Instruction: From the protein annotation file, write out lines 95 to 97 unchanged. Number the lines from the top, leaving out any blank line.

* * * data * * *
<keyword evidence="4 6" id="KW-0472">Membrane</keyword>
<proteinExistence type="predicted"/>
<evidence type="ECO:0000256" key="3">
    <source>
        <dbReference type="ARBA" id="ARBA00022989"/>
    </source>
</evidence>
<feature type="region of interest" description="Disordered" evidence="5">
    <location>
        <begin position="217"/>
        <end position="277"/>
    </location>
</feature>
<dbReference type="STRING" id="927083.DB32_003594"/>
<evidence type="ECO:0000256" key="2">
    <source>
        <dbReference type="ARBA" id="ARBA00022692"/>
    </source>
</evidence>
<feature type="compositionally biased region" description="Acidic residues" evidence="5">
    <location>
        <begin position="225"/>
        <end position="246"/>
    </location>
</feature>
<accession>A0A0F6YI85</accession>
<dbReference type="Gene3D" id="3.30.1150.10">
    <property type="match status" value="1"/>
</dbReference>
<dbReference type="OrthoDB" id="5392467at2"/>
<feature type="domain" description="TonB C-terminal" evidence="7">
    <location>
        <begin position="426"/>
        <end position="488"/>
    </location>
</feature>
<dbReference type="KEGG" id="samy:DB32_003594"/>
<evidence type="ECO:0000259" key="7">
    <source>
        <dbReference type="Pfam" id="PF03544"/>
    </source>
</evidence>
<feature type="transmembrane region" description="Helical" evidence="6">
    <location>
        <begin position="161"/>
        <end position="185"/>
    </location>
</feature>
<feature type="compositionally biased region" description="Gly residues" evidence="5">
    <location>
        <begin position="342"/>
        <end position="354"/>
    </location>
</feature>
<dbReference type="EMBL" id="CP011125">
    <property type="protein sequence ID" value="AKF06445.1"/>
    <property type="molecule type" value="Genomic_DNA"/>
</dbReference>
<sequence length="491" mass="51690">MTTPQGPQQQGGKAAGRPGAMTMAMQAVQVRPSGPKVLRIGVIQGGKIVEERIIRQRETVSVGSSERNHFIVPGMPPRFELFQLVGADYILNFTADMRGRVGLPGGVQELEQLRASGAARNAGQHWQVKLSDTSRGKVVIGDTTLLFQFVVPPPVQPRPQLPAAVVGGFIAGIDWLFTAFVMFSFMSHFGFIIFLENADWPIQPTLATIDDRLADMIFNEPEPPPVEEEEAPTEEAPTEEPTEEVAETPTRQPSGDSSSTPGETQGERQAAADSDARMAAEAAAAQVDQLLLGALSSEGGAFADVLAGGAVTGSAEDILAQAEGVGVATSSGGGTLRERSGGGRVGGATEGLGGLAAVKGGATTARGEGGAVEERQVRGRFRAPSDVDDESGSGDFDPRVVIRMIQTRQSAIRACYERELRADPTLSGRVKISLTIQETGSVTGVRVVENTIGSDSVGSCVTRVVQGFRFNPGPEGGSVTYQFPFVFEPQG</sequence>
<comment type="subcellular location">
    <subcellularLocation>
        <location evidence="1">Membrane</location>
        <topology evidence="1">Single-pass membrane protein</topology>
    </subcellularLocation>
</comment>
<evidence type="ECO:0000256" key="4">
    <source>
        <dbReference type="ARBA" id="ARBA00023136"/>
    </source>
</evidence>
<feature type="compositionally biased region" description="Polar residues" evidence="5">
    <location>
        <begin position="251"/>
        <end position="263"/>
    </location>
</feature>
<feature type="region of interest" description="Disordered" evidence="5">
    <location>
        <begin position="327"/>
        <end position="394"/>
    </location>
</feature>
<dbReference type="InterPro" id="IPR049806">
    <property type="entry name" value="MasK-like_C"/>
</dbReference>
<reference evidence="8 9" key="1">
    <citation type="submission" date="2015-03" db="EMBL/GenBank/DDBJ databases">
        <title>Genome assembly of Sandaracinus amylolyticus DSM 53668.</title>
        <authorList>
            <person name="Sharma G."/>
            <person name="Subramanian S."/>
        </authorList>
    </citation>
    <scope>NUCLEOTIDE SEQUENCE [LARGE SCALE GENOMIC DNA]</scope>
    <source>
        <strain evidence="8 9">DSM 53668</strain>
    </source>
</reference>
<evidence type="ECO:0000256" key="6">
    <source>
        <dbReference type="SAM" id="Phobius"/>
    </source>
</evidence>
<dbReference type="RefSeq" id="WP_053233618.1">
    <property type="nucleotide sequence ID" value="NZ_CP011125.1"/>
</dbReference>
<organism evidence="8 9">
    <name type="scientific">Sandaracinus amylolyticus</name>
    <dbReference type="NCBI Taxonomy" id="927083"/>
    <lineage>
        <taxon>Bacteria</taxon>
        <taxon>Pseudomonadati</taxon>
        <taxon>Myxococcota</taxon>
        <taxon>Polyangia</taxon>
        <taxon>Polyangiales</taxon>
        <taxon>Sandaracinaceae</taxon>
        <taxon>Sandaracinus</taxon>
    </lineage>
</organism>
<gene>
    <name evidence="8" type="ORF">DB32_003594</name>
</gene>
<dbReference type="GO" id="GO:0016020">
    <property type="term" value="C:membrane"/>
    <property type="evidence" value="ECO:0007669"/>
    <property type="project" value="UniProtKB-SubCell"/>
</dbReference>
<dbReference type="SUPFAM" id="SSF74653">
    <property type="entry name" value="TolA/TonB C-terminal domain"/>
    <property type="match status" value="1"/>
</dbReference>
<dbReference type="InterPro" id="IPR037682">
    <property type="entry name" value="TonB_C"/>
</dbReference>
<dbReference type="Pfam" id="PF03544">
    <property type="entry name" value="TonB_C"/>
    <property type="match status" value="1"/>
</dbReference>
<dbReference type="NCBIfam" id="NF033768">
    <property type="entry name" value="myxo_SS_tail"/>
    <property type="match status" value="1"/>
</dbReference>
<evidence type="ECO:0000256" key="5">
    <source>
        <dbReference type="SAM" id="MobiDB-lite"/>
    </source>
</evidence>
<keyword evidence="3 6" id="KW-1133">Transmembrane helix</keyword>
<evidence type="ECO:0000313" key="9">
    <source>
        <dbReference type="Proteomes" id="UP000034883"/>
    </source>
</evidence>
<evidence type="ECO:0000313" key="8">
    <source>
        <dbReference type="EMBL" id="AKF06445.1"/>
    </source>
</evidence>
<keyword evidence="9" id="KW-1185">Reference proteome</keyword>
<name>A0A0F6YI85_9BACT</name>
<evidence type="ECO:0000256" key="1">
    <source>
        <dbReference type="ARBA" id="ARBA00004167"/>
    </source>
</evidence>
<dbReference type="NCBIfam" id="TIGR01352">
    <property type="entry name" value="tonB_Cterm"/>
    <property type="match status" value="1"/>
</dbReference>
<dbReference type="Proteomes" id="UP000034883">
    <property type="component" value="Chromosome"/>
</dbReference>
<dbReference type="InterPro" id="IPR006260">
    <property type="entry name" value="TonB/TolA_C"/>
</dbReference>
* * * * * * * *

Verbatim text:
    <source>
        <strain evidence="8 9">DSM 53668</strain>
    </source>